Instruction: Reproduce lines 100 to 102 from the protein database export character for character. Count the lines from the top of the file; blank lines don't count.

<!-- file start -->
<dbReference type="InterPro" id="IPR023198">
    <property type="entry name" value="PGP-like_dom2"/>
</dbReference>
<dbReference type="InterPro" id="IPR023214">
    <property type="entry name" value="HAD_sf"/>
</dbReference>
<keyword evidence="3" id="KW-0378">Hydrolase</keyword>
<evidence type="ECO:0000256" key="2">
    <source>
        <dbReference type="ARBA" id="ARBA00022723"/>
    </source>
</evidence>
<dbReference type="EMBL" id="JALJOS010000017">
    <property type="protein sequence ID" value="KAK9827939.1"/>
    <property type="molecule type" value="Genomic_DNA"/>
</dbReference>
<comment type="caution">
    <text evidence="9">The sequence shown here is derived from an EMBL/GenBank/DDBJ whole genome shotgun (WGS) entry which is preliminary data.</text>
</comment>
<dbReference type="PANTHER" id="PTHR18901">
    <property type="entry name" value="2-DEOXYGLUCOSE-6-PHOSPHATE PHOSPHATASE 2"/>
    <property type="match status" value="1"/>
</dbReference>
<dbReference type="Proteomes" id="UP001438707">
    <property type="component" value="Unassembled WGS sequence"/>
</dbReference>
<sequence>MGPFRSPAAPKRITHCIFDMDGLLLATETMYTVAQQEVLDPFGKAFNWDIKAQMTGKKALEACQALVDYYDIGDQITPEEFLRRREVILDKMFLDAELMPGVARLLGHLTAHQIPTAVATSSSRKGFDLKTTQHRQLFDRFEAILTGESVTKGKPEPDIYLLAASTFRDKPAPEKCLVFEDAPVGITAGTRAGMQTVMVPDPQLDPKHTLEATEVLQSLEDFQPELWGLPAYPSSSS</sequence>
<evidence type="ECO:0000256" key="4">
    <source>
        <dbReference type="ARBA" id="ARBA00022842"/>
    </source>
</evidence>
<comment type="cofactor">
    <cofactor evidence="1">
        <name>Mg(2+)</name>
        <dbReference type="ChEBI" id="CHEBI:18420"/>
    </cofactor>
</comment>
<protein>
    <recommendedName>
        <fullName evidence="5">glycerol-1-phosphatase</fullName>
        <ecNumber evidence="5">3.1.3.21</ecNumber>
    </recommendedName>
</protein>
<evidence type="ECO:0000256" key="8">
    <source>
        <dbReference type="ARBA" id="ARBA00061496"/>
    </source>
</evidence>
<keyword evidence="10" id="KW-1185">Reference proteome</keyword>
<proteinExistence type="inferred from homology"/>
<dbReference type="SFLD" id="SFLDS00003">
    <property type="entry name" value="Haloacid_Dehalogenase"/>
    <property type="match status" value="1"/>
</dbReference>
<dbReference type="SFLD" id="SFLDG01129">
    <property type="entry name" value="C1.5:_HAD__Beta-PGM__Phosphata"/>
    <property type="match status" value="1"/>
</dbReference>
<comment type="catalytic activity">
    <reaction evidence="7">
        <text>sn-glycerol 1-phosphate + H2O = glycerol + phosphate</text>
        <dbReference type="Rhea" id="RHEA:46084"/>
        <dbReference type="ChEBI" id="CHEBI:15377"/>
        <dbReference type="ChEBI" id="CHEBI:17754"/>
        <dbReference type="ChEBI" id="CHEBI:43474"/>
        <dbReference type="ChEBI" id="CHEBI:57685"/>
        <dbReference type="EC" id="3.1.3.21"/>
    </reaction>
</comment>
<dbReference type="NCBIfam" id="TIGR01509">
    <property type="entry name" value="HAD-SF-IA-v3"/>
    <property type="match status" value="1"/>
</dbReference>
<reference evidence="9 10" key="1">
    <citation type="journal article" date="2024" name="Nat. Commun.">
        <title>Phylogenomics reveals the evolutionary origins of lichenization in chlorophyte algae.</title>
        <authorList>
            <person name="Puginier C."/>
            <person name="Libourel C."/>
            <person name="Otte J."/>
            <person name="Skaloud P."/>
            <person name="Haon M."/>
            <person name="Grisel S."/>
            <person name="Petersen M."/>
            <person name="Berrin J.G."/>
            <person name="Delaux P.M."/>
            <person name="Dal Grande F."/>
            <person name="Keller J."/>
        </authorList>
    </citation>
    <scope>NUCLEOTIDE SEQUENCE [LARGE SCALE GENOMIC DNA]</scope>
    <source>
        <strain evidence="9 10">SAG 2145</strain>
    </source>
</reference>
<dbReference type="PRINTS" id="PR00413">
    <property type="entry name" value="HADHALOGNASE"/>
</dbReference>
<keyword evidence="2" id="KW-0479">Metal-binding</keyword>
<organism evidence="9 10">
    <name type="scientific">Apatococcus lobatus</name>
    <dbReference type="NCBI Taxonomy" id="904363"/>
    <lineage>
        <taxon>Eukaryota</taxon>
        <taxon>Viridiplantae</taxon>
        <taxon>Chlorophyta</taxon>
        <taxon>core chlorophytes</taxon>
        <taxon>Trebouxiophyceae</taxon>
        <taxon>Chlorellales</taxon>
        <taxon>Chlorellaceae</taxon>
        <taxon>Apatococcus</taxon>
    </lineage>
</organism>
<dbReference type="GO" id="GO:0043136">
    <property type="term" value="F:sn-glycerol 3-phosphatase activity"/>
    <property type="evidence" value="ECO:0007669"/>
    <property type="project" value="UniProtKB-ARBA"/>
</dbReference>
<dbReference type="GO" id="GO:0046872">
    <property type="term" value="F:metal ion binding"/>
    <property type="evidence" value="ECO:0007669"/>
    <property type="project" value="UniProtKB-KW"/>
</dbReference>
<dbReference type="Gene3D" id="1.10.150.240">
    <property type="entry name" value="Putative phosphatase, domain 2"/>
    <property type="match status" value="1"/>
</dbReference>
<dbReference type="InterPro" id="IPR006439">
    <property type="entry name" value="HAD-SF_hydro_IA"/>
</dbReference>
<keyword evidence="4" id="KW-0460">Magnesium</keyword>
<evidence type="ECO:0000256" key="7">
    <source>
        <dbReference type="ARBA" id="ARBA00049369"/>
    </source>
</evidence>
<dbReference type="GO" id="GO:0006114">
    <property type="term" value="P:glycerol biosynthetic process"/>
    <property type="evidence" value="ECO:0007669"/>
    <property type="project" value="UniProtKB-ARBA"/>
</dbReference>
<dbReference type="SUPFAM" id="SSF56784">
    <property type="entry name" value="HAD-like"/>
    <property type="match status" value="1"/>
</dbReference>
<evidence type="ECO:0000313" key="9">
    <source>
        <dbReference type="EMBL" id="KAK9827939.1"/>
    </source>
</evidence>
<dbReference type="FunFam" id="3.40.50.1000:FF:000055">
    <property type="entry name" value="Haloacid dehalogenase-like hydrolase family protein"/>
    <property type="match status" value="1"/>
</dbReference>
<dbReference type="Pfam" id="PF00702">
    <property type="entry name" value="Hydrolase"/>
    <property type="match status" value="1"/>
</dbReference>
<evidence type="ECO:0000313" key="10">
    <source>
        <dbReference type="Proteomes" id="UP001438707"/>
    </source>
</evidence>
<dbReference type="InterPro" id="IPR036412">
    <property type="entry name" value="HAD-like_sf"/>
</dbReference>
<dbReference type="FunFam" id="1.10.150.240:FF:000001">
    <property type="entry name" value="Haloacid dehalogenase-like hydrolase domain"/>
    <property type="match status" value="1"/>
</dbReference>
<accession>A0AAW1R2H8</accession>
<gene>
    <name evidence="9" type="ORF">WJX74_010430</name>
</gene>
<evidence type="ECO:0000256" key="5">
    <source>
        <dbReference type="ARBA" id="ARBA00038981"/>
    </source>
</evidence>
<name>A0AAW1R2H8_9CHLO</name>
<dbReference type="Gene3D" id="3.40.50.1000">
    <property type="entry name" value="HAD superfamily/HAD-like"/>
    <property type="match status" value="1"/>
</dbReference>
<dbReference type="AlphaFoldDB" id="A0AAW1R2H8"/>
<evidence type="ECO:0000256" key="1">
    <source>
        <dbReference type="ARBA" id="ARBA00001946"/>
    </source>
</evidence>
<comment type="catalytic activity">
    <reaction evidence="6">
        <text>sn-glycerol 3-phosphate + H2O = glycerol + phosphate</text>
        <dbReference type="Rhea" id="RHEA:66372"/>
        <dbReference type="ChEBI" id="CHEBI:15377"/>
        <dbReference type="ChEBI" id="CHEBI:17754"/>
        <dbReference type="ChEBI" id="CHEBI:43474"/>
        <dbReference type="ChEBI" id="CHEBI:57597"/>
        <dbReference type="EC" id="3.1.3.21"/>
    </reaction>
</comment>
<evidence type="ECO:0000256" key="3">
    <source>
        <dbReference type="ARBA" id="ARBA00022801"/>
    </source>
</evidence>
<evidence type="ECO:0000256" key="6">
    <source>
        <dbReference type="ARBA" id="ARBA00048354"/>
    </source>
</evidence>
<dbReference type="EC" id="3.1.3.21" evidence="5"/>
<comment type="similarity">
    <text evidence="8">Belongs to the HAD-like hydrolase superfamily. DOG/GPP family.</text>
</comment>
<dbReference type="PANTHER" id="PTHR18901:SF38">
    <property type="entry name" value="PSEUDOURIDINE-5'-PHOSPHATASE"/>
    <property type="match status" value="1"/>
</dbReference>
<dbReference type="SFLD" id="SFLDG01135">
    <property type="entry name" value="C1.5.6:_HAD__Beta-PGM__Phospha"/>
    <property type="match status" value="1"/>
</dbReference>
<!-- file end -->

<keyword evidence="2" id="KW-0479">Metal-binding</keyword>
<organism evidence="9 10">
    <name type="scientific">Apatococcus lobatus</name>